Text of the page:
OLYMPIA - As Washington State firefighters prepare for what is predicted to be a more dangerous than normal fire season, the Arizona tragedy weighs heavily on their minds.
Nineteen members of the Granite Mountain Hotshots, based in Prescott, Ariz., were killed Sunday when a windblown wildfire overcame them north of Phoenix.
Pretty much made me physically ill, said Tom Wojnar, a mechanic who prepares Department of Natural Resources (DNR) helicopters to fight this summer s fires.
It s one of those things we never have to talk about but it s a reality we see way too much, said Albert Kassel, A Department of Natural Resources (DNR) fire spokesman.
The deaths bring back horrible memories of the 2001 30-Mile Fire near Winthrop, Wash. Four firefighters died in that fire. They, like those in Arizona, tried to climb into their personal fire shelters. It s a last ditch effort that is a firefighter s last chance for survival. Ten firefighters in the 30-Mile Fire survived in their shelters.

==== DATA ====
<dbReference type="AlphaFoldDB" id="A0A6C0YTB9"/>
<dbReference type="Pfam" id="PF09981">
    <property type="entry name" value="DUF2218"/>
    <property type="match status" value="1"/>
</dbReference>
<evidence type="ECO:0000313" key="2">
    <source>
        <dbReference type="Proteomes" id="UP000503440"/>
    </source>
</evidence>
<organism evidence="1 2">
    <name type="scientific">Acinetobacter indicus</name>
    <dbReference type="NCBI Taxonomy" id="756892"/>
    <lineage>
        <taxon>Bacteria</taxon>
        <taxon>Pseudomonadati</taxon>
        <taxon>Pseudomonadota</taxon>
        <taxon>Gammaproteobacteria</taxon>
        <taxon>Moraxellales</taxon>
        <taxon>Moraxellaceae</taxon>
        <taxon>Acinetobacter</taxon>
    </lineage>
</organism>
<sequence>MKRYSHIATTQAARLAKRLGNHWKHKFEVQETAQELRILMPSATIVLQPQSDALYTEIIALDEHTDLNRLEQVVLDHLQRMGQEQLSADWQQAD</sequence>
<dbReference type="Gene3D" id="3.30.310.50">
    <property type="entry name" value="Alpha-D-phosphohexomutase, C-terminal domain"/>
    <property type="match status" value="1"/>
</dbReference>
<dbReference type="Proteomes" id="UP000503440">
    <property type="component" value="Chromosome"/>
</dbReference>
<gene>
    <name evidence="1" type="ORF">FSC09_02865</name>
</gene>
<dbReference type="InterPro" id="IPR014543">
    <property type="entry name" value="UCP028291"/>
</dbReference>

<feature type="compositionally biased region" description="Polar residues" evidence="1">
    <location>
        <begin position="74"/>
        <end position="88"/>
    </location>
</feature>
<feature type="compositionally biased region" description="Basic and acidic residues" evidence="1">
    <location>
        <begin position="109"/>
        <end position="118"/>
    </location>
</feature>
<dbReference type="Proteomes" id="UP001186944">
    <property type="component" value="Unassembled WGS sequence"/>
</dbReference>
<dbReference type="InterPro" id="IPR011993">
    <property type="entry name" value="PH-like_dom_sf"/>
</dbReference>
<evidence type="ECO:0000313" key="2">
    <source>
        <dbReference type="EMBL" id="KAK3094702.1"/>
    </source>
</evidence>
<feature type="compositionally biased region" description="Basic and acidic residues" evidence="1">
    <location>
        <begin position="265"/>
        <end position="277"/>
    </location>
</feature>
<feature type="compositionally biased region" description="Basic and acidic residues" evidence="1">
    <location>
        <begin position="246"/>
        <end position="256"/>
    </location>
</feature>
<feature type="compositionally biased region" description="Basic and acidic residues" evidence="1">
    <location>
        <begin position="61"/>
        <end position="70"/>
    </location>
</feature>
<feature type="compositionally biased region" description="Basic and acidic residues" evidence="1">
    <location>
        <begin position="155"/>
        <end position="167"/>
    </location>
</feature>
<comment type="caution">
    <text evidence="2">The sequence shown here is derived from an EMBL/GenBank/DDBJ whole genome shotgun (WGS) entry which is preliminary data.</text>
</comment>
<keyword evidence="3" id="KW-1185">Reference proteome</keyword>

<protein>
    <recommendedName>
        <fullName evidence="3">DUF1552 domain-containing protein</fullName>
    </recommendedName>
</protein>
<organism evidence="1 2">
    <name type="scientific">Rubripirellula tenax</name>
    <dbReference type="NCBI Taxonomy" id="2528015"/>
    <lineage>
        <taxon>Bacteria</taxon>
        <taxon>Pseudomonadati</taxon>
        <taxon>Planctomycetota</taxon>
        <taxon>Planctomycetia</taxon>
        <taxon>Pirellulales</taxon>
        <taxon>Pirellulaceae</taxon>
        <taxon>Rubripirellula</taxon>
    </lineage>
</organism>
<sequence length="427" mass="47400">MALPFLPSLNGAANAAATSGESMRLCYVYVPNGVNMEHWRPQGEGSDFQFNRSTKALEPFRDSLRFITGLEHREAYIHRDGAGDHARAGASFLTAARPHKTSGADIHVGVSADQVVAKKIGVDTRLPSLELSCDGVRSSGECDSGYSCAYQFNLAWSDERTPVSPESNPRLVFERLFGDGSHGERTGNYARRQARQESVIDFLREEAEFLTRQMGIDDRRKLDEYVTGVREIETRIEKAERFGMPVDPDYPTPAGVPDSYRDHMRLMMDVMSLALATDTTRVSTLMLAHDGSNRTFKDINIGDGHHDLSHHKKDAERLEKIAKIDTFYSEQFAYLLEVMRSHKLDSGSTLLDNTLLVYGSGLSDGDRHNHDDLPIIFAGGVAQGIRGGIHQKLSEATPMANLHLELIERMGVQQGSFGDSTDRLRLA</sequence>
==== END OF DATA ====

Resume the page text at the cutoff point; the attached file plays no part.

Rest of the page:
Kassel said the shelter is a place no firefighter wants to go but must be prepared for.
DNR officials have already banned open burning on state protected lands, except for in approved campfire pits in state campgrounds.